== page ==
Where does this leave us with the measurement/progress question? Should we seek out assessment tools that set evidence-based science reasoning in social contexts? The argumentation progressions I discussed last week don’t do this – their context is particle theory. I don’t think PISA does this very well either. Even though questions are set in context, each context has to be relevant in so many different nations that they tend to be rather bland. Does this matter?
Science Thinking with Evidence (STwE) does ask students to engage with contexts as they think and reason. Admittedly the contexts are comparatively easy to understand, not rich and messy like real socio-scientific dilemmas. This is one of the limitations of a test format. But even within these constraints we could see that students need to slow down and be disposed to think carefully before they answer, or they can fall into reasoning traps. Some of these traps were quite unintentional. For example, taking our cue from an earlier PISA scale, we wanted to see if students could weigh up two or more data sources and then choose the one most appropriate to answer a question. Here’s the example I used in my SCICON talk, abbreviated for presentation purposes:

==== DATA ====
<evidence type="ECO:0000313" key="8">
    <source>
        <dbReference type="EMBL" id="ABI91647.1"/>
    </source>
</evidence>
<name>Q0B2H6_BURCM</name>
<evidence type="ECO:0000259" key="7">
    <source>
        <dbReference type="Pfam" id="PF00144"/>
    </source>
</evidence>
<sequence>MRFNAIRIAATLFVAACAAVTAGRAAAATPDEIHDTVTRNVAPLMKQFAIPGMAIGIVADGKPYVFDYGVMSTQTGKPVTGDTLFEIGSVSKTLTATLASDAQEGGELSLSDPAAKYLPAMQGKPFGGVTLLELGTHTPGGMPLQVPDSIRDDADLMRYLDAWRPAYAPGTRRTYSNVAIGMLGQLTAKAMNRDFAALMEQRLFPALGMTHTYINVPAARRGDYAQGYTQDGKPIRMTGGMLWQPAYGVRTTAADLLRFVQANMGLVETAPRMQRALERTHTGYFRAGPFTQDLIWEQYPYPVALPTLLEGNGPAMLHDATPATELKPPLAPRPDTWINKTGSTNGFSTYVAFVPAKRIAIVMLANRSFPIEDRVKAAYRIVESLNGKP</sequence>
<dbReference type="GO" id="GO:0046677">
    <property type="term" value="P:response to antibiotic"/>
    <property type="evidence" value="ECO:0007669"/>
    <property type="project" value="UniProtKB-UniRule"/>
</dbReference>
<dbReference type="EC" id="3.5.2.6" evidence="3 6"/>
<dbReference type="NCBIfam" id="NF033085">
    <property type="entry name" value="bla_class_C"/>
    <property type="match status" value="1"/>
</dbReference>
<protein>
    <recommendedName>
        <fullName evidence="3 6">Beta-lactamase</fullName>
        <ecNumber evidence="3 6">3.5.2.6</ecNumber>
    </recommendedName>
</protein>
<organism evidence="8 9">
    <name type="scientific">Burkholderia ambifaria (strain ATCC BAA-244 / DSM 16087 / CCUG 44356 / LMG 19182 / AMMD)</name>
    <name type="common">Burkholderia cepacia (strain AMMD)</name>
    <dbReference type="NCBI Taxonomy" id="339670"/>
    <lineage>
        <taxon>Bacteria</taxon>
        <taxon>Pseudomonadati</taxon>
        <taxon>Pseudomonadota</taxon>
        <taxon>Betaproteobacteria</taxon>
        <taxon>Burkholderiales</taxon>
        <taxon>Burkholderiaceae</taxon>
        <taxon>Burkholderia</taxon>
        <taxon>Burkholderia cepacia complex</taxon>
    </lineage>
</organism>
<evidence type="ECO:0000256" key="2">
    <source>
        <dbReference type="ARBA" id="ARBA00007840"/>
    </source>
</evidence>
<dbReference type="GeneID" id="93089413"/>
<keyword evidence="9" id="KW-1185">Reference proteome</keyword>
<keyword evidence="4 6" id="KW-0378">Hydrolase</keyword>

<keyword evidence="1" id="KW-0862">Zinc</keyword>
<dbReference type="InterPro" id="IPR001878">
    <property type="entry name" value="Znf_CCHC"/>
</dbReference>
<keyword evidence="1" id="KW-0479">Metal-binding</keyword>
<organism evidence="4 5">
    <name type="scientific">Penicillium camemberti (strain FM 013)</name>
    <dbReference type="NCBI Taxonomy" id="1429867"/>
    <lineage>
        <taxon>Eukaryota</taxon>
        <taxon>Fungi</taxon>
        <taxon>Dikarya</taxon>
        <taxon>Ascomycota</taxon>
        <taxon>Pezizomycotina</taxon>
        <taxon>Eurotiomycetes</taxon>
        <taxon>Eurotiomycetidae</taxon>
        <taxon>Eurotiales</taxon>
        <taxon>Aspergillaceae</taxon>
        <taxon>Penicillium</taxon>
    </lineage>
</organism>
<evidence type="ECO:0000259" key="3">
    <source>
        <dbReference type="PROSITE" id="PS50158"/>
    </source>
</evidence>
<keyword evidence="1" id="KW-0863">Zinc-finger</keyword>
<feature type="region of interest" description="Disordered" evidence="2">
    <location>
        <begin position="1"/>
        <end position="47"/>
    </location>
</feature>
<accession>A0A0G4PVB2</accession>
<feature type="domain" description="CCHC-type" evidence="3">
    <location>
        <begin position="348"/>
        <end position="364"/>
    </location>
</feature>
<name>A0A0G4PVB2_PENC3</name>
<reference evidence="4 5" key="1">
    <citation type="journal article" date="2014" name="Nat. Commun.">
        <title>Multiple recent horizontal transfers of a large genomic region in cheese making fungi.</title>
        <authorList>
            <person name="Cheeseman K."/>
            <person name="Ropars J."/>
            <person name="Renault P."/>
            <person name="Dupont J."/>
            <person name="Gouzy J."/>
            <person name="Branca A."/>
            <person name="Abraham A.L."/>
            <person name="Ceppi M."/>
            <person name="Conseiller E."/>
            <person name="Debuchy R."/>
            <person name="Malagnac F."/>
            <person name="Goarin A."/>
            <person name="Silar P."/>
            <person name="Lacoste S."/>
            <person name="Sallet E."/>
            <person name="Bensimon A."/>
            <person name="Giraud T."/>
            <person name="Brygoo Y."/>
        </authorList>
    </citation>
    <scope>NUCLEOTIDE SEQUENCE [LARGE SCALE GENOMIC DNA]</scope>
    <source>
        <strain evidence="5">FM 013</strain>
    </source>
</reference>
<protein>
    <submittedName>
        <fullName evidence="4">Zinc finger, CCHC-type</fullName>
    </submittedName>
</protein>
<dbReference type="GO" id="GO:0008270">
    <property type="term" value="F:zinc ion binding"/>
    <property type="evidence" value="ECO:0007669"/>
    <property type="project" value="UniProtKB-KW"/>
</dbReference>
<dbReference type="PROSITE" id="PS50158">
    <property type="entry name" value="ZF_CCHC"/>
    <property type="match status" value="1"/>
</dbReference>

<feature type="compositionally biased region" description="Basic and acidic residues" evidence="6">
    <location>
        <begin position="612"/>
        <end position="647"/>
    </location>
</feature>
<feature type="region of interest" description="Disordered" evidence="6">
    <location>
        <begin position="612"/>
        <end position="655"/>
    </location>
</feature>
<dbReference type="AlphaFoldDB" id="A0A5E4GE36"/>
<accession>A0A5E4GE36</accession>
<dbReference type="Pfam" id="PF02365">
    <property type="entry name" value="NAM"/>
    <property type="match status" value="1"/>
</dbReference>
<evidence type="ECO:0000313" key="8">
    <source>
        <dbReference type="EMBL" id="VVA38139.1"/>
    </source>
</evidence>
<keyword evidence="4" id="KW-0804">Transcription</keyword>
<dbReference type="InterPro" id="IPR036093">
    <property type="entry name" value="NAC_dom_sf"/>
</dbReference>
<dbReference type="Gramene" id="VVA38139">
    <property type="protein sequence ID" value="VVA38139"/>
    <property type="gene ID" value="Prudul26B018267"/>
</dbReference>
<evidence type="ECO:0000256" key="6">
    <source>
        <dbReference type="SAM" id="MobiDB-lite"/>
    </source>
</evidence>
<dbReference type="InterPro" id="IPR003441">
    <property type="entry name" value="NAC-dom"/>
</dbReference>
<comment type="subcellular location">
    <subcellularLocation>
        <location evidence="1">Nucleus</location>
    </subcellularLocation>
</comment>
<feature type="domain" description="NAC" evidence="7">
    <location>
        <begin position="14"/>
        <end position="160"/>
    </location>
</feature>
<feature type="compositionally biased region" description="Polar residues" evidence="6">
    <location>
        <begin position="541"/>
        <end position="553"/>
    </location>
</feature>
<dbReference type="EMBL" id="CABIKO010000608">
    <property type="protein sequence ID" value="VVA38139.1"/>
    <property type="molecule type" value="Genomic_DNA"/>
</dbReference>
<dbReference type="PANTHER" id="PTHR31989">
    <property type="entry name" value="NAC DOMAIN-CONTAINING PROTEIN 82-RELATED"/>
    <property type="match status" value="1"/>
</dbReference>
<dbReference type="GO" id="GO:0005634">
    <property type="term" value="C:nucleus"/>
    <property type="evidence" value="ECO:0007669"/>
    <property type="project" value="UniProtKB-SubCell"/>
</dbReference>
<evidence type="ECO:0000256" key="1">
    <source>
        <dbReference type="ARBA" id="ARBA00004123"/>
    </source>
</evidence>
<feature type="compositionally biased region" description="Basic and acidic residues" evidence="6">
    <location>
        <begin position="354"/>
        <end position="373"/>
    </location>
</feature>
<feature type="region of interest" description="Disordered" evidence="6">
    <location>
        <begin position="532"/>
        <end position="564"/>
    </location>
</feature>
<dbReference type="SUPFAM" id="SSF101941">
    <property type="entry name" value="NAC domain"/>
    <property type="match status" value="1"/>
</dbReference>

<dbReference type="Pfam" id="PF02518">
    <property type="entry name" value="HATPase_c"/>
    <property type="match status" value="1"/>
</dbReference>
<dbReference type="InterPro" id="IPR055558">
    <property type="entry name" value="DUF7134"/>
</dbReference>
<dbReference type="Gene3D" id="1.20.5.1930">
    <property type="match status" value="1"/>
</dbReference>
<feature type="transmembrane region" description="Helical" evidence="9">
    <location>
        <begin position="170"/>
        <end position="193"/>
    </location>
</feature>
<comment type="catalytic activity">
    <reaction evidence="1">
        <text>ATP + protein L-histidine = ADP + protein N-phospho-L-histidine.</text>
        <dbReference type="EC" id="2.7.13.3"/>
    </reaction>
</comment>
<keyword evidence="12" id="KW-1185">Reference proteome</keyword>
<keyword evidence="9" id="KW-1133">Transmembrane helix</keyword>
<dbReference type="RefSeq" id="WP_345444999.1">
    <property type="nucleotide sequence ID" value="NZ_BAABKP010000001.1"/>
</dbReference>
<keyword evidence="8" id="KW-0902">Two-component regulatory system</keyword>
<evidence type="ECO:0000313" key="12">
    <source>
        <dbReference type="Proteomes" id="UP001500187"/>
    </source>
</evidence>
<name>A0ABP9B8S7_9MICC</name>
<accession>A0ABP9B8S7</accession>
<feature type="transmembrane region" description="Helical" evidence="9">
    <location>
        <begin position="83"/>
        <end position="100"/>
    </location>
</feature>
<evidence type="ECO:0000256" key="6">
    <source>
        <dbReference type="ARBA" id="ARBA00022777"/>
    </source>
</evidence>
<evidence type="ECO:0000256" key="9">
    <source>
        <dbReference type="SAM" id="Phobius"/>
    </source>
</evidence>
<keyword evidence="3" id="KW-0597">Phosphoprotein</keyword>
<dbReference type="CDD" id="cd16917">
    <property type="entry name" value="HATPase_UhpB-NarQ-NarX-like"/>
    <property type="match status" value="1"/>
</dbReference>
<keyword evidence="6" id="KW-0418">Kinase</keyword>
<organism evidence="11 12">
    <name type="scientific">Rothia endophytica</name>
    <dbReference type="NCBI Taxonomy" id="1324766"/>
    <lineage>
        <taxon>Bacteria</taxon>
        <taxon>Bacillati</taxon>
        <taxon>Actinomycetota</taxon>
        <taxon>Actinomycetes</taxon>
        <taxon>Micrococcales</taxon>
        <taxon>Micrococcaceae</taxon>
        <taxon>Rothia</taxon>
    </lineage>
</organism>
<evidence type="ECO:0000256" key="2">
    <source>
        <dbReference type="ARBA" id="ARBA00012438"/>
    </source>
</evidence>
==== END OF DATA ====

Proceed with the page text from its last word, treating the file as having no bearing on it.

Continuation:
These are the two data sources. The context is the annual garden bird survey – a citizen science project managed by Landcare NZ.
Notice that each data set tells a different story about the same group of birds.
The question and pattern of responses from the trial students are shown below. (Green is the correct answer.)
Which bird is seen in the largest numbers in gardens?
You should be able to spot what’s happened here. Students who read the graph (in haste?) arrived at answer d). To arrive at answer a) they needed to read the table. Being disposed to slow down and think carefully is often important when citizenship issues are being considered. So although we didn’t intend this to be a trap, it actually assessed something important that we could so easily have missed, if the questions had been about graph or table reading skills out of context.